the EPI 1000The EPI-1000 had one eight-inch woofer on each side of the cabinet, at about ear's height.  The rest is just to contain the air!  I heard them now and again, at Schaak electronics in Minneapolis.  It was a lousy setup (designed to draw college kids into the store and get 'em to buy a pair of Model 100's) but the sound was...well...eerie.  I owned a pair of Small Advents instead, purchased in Mankato, Minnesota, right after high school graduation.  I lugged one of them all the way across campus to an EPI clinic, to see how it would stack up.  I think the deal was EPI would give you a set of speakers if your speakers actually beat theirs, so sure were they about the frequency response capabilities. The EPI's won...but only by making measurements way off axis, where its tiny tweeter had an advantage over Advent's larger driver, which is effectively a mid-tweeter.  I remember that the EPI people were impressed with the SA's, but two years later I sold them anyway to get into hybrid electrostats (Janszen Z410's). That move was motivated by the distinct lack of high-frequency energy and "life" in the SAs. The decision was reached after hearing a live cover band playing in a bar; this event made it clear that the SAs did not have realistic treble presentation. This was probably a deliberate decision on the part of Kloss, who realized the amount of noise (tape hiss, pops and ticks on LP discs) that would accompany any signal from the sources available at the time. When the New Advent speaker was introduced, he wrote at some length about the decision to add more energy about 10KHz to take advantage of Dolby tape hiss reduction. It's ironic that (as memory serves) LP noise got worse about this time. 

Fast forward to the year 2002, when an ad for a set of EPI-100's in Natchez, Mississippi, appeared on e-Bay. For $100 I finally bought a set, and they are fun, lively little speakers.  They are currently used as rear speakers in a surround setup. By this time, I had acquired Kloss' last (I think) acoustic suspension two-way design, the Cambridge Model Six, as part of the same mid-fi home theater system. I had also experimented with modern ported systems (Mirage) and a passive radiator VMPS subwoofer.  I like the bass out of the old acoustic suspension designers better than the ported sound.  Some high-end speakers have returned to sealed designs, too. If only the bass could be deeper...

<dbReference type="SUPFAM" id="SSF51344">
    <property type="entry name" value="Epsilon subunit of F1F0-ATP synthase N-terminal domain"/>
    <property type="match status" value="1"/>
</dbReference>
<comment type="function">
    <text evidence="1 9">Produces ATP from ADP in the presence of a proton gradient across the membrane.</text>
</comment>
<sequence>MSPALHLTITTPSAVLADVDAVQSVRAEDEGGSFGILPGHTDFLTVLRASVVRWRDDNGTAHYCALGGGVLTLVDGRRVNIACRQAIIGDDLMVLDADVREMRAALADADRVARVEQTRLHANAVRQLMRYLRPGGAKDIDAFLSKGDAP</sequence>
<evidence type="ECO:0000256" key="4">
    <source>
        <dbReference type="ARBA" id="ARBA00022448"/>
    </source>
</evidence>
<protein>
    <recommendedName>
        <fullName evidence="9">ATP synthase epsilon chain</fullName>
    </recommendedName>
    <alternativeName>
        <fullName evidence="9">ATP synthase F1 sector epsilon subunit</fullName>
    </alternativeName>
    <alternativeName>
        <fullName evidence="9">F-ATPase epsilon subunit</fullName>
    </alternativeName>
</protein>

By accident, I found the Human Speakers website and was reminded of Burhoe's giant EPI-1000.  I also found DirectAcoustics  which is apparently Burhoe's company (he did Burhoe Acoustics in-between).  The theory behind the huge EPI-1000 appears on these sites.  I figured I could pick up more EPI's and build a set for fun.  Now, a cabinet that large is a bit of a production.  Lots of internal bracing would be required.  Also, I wasn't sure I really wanted the omnidirectional sound pattern.  I began to think about just putting EPI-100 speakers in their existing, well-braced boxes together into a larger speaker cabinet.  This would be a kind of "hot rod" design--e.g., some of the old elements (drivers, parts of cabinets) recycled into something new and better. Holes would have to be cut into the sides so the woofers could access all the air.  My love of things wooden confounded this plan.  How could I trash the beautiful, real-walnut cabinets?  OK, some newer EPI's had crappy vinyl cabinets, but who wanted to wait for those to appear on Ebay?  The idea of going all the way back to my mid-fi roots and using the vinyl-clad Smaller Advents was born.  These often appear for sale on e-Bay, and should produce even deeper bass. 

The SA may have been Kloss' favorite.  It uses a slightly more expensive woofer than the large Advent (according to Advent literature). Compared to the original large Advent, production savings came in the form of its vinyl-covered cabinet and absence of a low-pass section to the crossover.  Also, the cabinet is made from thinner wood on some sides. The SA trades even more efficiency away for deep bass, and was engineered as a 4-ohm system to pull more out of transistor amplifiers and cheap receivers with which it was often paired. The SA produces absolutely amazing deep bass from a cabinet that used to be considered small (not compared to junky computer speakers). The SA is actually larger than the Cambridge Model Six, which was sold as a modern version of the KLH Model Six.  This is just a case of marketing hoping that no one is paying attention.  The SA is about the same size as the EPI-100, but uses a beefier woofer...and the famous Advent "fried egg" tweeter. 

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An array of Kloss designs  

KLH-Large Advent Stack

Cambridge Model Six KLH Model Six Small Advent